Published on 16/05/2024
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Aston University researcher receives £1 million grant to revolutionise miniature optical devices
credit: Dragon Claws/shutterstock.com
  • Miniature optical devices to be developed for use across manufacturing, IT and agriculture  
  • Grant has been given by the Engineering and Physical Sciences Research Council 
  • Devices so small they are measured in picometres – a picometre is one trillionth of a metre.

An Aston University researcher has received more than £1 million to deliver optical devices that are so small they sit on the surface of an optical fibre which can be used in manufacturing, IT and agriculture.

The £1,167,290 grant has been given by the Engineering and Physical Sciences Research Council (EPSRC) for the Picometer Surface Nanoscale Axial Photonics (PicoSNAP) project. 

The award will be used to develop Surface Nanoscale Axial Photonics (SNAP) technology which enables the fabrication of miniature photonic devices.

Traditionally, the precision of microscopic devices has been constrained by the size of atoms, with fabrication technologies plateauing at several nanometres – a nanometre being one billionth of a metre. 

However, PicoSNAP technology, which was pioneered by Professor Misha Sumetsky of Aston Institute of Photonic Technologies (AIPT), has enabled devices to be scaled down even further so they can be measured in picometres – a picometre is one trillionth of a metre.

The spread of light in SNAP devices differs to regular optical fibres, because light spirals along the perimeter of the fibre and slowly moves along its length, instead of travelling through the core

At the moment SNAP devices are not suitable to go to market, so the project will explore making them ready for practical applications across industries ranging from information technology to precision manufacturing and sensing.

Professor Sumetsky is aiming to develop a reliable manufacturing process to enable production of the devices that is both ultra-accurate and easy to reproduce. If successful, the project will not only bring in a new revolutionary technology but also deliver miniature optical devices with performance not previously possible to achieve, and ready for practical applications.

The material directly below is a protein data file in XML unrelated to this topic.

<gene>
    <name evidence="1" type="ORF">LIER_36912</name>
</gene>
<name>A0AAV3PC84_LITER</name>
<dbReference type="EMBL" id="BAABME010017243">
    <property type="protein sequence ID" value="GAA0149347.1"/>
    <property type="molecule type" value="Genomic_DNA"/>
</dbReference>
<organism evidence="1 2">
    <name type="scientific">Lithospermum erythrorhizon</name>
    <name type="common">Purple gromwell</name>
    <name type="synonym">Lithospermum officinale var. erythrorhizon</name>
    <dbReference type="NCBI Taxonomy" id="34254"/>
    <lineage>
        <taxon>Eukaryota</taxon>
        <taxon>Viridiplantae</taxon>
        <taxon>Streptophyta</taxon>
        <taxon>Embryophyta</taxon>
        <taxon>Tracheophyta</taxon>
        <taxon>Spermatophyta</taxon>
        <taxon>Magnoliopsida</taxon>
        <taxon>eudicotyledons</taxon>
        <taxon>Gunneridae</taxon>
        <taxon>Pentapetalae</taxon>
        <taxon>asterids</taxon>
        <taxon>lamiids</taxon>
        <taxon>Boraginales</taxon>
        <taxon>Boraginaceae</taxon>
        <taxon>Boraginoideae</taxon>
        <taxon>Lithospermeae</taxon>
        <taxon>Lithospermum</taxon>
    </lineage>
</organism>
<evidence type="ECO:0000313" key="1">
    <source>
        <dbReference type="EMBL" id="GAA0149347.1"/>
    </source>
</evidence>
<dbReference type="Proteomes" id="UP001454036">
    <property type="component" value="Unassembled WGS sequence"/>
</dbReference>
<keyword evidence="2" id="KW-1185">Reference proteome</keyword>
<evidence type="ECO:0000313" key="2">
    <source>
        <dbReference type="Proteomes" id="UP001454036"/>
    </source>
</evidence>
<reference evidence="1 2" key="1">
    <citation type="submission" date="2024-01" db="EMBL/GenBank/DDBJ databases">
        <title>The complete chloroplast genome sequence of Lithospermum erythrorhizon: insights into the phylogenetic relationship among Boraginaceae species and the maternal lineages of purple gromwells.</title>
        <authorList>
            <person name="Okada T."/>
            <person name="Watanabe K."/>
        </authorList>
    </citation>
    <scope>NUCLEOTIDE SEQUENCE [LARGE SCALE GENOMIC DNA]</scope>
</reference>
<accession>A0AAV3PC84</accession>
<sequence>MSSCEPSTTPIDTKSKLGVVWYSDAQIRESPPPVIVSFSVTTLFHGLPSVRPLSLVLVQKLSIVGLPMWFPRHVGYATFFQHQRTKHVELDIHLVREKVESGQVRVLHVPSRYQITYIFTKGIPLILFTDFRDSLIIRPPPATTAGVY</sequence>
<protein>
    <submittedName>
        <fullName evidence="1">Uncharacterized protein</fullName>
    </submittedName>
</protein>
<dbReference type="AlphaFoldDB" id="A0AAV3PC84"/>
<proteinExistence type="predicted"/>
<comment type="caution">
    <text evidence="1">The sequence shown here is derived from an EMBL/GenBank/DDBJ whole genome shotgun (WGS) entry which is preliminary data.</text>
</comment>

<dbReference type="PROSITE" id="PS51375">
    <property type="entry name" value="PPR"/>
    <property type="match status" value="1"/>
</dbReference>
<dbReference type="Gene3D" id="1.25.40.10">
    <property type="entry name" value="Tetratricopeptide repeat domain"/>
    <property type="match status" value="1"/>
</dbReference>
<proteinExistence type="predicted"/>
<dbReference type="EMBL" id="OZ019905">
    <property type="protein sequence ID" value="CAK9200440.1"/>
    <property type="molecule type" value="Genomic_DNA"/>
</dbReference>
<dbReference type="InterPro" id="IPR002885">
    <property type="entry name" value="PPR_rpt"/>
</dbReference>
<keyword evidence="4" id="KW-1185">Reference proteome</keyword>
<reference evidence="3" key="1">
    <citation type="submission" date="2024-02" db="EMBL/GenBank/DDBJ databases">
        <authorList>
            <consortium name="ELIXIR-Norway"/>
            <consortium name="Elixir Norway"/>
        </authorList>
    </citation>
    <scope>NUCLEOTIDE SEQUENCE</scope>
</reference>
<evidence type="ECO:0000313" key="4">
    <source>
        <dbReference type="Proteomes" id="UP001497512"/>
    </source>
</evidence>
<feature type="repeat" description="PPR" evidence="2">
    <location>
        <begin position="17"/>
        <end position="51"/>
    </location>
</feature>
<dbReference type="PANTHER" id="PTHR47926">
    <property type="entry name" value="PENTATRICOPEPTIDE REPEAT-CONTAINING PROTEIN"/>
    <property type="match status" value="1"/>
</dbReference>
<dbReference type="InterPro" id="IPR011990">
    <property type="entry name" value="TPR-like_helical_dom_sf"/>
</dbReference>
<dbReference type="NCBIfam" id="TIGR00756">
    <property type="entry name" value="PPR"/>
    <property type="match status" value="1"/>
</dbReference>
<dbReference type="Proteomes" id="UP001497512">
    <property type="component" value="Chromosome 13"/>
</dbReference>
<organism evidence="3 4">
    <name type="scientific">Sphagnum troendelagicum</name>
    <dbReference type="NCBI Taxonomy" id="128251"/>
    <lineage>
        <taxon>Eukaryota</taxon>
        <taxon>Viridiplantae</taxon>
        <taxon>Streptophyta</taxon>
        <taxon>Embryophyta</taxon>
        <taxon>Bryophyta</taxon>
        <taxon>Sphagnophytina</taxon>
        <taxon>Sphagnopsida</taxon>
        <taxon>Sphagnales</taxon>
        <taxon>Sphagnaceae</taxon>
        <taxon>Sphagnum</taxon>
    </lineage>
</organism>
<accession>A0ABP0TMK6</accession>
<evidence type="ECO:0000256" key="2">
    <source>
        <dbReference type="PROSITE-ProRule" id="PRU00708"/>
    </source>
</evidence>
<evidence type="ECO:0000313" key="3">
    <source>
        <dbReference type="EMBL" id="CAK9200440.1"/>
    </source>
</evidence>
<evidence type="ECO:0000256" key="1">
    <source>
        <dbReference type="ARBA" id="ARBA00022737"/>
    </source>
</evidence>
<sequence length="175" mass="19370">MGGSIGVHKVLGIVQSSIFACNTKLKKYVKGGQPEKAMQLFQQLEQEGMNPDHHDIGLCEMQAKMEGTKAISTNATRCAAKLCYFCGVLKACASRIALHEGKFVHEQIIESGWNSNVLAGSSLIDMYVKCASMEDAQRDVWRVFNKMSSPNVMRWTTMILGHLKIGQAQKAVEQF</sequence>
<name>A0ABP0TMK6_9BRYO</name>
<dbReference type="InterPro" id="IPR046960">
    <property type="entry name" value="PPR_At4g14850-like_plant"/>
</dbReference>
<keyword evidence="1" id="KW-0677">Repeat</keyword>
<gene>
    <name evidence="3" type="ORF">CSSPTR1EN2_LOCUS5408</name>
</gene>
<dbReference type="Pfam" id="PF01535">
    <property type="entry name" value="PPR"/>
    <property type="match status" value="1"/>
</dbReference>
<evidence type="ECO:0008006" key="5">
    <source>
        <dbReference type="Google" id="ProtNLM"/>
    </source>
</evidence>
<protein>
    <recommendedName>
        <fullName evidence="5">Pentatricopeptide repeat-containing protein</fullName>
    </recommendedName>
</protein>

He said: “The lack of reliable, scalable manufacturing processes with picometre precision remains a major obstacle, and SNAP technology has the potential to address this need with its exceptional precision and performance.

“The goal of this project is the development of the process, which requires  insight into the depth of associated physical phenomena, as well as the design and fabrication of new microdevices critical for the future communication, optical signal processing, microwave and sensing technologies, for applications ranging from food industry to fundamental science.   

"We envision a high demand for the miniature optical devices we plan to design and fabricate in this project.
"This grant underscores how Aston University's strategy is driving impactful research that addresses real-world challenges."

The project will start in September 2024 and is expected to end in August 2028.

The announcement coincides with UNESCO Day of Light which marks the role light plays in science, culture and art, education and sustainable development. It is held on 16 May every year, the anniversary of the first successful operation of a laser.
 

Notes to editor

Notes to Editors 
UNESCO Day of Light
The International Day of Light is a global initiative that provides an annual focal point for the continued appreciation of light and the role it plays in science, culture and art, education, and sustainable development, and in fields as diverse as medicine, communications, and energy. The broad theme of light will allow many different sectors of society worldwide to participate in activities that demonstrates how science, technology, art and culture can help achieve the goals of UNESCO – education, equality, and peace.
The International Day of Light is held on May 16th every year, the anniversary of the first successful operation of the laser in 1960 by physicist and engineer, Theodore Maiman. The laser is a perfect example of how a scientific discovery can yield revolutionary benefits to society in communications, healthcare and many other fields.

About Aston University
For over a century, Aston University’s enduring purpose has been to make our world a better place through education, research and innovation, by enabling our students to succeed in work and life, and by supporting our communities to thrive economically, socially and culturally.
Aston University’s history has been intertwined with the history of Birmingham, a remarkable city that once was the heartland of the Industrial Revolution and the manufacturing powerhouse of the world.
Born out of the First Industrial Revolution, Aston University has a proud and distinct heritage dating back to our formation as the School of Metallurgy in 1875, the first UK College of Technology in 1951, gaining university status by Royal Charter in 1966, and becoming The Guardian University of the Year in 2020.
Building on our outstanding past, we are now defining our place and role in the Fourth Industrial Revolution (and beyond) within a rapidly changing world.
For media inquiries in relation to this release, contact Nicola Jones, Press and Communications Manager, on (+44) 7825 342091 or email: n.jones6@aston.ac.uk
 

 

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